> 'religious belief' instead just causes confusion and resentment (and gives
> religious apologists ammunition).
I will use world-view from now on for that purpose. Thanks for the
> Jason: "What if we do find evidence for or against any of those
> fundamental concepts which today you call religious? Then, given that we
> now have evidence, such beliefs (under your definition) would no longer be
> religious beliefs"
> You've heard of 'the god of the gaps', haven't you?
> As soon as something mysterious is shown to have a rational explanation,
> there's no longer a need for the 'goddiddit' explanation any more. Nobody
> thinks that Thor or Zeus is the cause of lightning bolts anymore, because
> we now know how they really work.
> But maybe you mean something different when you say 'fundamental
> concepts'. The key question is: Are they falsifiable? If so, they can be
> disproved, and fall out of the realm of religion (there's no longer any
> need to 'believe' them (blind-faith version), they have been demonstrated
> to be true or false), but if not, science can't address them. Which usually
> means they aren't real, but anyway, they remain in the magical realm of the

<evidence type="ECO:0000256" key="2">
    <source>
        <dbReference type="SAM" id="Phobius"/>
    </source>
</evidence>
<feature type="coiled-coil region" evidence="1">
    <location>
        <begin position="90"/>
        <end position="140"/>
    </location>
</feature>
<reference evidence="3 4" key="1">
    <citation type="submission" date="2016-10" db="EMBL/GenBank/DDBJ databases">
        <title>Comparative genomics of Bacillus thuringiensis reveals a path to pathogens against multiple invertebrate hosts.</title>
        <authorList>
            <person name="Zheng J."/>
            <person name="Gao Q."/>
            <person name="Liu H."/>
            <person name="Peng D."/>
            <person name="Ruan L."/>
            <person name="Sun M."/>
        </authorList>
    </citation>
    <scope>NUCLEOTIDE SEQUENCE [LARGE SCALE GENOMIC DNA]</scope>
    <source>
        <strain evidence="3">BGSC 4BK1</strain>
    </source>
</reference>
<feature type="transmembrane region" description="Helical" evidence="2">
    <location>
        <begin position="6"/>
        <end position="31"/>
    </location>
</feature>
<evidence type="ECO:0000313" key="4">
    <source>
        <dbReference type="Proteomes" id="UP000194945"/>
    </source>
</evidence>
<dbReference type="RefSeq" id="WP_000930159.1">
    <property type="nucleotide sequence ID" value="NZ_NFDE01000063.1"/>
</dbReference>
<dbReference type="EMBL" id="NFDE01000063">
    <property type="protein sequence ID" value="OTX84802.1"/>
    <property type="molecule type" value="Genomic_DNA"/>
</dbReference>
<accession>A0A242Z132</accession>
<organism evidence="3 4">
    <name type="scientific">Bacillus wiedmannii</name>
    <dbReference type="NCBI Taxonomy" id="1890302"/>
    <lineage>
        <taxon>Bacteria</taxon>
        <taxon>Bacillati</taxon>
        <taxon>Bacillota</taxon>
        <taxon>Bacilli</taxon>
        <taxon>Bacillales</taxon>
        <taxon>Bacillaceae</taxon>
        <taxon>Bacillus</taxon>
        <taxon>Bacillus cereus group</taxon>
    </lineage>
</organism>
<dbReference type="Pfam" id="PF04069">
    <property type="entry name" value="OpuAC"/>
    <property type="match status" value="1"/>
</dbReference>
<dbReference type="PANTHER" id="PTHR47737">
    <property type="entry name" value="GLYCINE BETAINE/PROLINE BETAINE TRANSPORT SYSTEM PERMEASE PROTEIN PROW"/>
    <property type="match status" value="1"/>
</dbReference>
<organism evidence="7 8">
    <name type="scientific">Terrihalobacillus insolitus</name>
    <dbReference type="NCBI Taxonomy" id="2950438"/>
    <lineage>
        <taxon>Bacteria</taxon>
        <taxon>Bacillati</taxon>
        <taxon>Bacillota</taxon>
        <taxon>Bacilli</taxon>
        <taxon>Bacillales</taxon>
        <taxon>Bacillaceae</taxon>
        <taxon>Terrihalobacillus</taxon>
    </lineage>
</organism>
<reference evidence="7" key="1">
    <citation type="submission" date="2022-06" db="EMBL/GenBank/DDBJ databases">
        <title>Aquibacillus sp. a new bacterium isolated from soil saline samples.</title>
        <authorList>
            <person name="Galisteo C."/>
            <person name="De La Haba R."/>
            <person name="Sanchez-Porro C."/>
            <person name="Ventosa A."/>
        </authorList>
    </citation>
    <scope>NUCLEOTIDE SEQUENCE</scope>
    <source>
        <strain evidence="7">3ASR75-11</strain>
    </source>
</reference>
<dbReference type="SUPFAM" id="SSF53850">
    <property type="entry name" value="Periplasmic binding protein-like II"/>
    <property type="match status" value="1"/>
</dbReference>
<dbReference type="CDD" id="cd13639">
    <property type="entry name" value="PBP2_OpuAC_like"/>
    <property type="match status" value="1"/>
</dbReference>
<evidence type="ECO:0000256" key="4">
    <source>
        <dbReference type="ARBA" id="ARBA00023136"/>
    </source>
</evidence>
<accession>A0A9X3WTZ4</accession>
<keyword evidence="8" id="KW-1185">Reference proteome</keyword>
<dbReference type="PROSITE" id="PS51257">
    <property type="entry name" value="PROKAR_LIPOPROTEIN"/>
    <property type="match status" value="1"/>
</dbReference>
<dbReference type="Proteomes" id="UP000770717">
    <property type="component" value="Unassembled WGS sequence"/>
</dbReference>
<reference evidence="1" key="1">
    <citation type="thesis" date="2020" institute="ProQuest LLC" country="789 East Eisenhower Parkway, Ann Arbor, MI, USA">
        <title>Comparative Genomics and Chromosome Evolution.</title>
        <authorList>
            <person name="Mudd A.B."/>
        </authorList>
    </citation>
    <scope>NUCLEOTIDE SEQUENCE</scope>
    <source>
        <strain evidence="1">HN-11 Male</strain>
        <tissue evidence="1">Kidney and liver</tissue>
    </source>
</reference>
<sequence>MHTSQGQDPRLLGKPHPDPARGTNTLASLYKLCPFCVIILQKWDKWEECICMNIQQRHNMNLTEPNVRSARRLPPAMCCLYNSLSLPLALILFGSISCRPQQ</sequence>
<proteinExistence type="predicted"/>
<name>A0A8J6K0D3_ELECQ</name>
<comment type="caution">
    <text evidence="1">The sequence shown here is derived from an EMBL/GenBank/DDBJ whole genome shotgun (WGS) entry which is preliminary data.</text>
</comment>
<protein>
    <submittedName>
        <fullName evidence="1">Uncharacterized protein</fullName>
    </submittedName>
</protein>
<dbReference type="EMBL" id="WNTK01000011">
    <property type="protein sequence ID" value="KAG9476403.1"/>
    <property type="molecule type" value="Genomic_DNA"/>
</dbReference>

> The simulation argument is not a religious concept. It's a
> thought-experiment that, as far as we know, can't be proven. So, while it
> is (probably) unfalsifiable, neither is it a subject of blind faith. The
> people who think it's probably true, just assign a high probability to it,
> those who think it's probably false, don't. And there are plenty of people
> who think it's irrelevant anyway, so don't worry about it at all. The
> difference between a simulator and a god is clear, though. One is logically
> consistent with the laws of physics, the other is supernatural.
I would argue that the entity and the computer who run the simulation are
'supernatural' in that they are beyond anything of our present
nature/physical universe. They exist beyond nature, they don't adhere to
our laws of physics. Though this is a terminology/definition disagreement,
it restores the blur in the line between "God" and "simulator" -- when both
can be considered beyond nature.
> Jason: "In what category would mathematical beliefs, such as the belief
> that "1 + 1 = 2" fall into? Are true mathematical beliefs falsifiable,
> subject to revision, eternally true?"
> I don't know the full answer to that, I'm not a mathematician. But there
> are no such things as 'mathematical beliefs'. There are Axioms. Things that
> are held to be true because other things depend on them. 1 + 1 = 2 is not a
> belief. You don't have to have blind faith in it, you can prove it. There